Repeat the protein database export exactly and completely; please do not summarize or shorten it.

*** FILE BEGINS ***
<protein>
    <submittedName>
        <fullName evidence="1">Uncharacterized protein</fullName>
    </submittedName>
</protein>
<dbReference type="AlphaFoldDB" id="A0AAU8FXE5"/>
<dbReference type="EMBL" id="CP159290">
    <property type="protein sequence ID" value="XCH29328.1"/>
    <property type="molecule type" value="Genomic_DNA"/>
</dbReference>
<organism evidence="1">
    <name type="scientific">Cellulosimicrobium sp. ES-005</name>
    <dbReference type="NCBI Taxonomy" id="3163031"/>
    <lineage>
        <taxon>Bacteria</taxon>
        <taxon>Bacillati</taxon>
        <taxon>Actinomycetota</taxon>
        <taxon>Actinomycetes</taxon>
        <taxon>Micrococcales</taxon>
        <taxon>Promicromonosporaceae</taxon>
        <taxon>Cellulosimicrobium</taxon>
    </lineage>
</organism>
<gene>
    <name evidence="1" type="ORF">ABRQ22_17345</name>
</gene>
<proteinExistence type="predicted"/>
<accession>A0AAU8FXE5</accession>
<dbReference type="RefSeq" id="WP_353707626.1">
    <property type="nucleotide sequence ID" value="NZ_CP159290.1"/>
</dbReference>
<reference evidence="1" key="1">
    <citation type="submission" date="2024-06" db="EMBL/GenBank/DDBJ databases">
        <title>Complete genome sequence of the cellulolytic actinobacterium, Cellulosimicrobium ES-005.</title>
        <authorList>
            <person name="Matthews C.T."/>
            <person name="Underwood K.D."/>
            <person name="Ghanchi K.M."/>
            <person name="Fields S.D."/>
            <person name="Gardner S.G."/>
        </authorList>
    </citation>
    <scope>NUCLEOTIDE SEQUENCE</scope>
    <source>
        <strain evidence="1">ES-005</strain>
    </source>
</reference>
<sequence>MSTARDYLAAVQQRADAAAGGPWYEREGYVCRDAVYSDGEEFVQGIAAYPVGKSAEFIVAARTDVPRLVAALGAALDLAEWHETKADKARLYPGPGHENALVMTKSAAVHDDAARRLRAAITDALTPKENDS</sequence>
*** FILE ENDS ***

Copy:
<protein>
    <submittedName>
        <fullName evidence="1">Uncharacterized protein</fullName>
    </submittedName>
</protein>
<dbReference type="AlphaFoldDB" id="A0AAU8FXE5"/>
<dbReference type="EMBL" id="CP159290">
    <property type="protein sequence ID" value="XCH29328.1"/>
    <property type="molecule type" value="Genomic_DNA"/>
</dbReference>
<organism evidence="1">
    <name type="scientific">Cellulosimicrobium sp. ES-005</name>
    <dbReference type="NCBI Taxonomy" id="3163031"/>
    <lineage>
        <taxon>Bacteria</taxon>
        <taxon>Bacillati</taxon>
        <taxon>Actinomycetota</taxon>
        <taxon>Actinomycetes</taxon>
        <taxon>Micrococcales</taxon>
        <taxon>Promicromonosporaceae</taxon>
        <taxon>Cellulosimicrobium</taxon>
    </lineage>
</organism>
<gene>
    <name evidence="1" type="ORF">ABRQ22_17345</name>
</gene>
<proteinExistence type="predicted"/>
<accession>A0AAU8FXE5</accession>
<dbReference type="RefSeq" id="WP_353707626.1">
    <property type="nucleotide sequence ID" value="NZ_CP159290.1"/>
</dbReference>
<reference evidence="1" key="1">
    <citation type="submission" date="2024-06" db="EMBL/GenBank/DDBJ databases">
        <title>Complete genome sequence of the cellulolytic actinobacterium, Cellulosimicrobium ES-005.</title>
        <authorList>
            <person name="Matthews C.T."/>
            <person name="Underwood K.D."/>
            <person name="Ghanchi K.M."/>
            <person name="Fields S.D."/>
            <person name="Gardner S.G."/>
        </authorList>
    </citation>
    <scope>NUCLEOTIDE SEQUENCE</scope>
    <source>
        <strain evidence="1">ES-005</strain>
    </source>
</reference>
<sequence>MSTARDYLAAVQQRADAAAGGPWYEREGYVCRDAVYSDGEEFVQGIAAYPVGKSAEFIVAARTDVPRLVAALGAALDLAEWHETKADKARLYPGPGHENALVMTKSAAVHDDAARRLRAAITDALTPKENDS</sequence>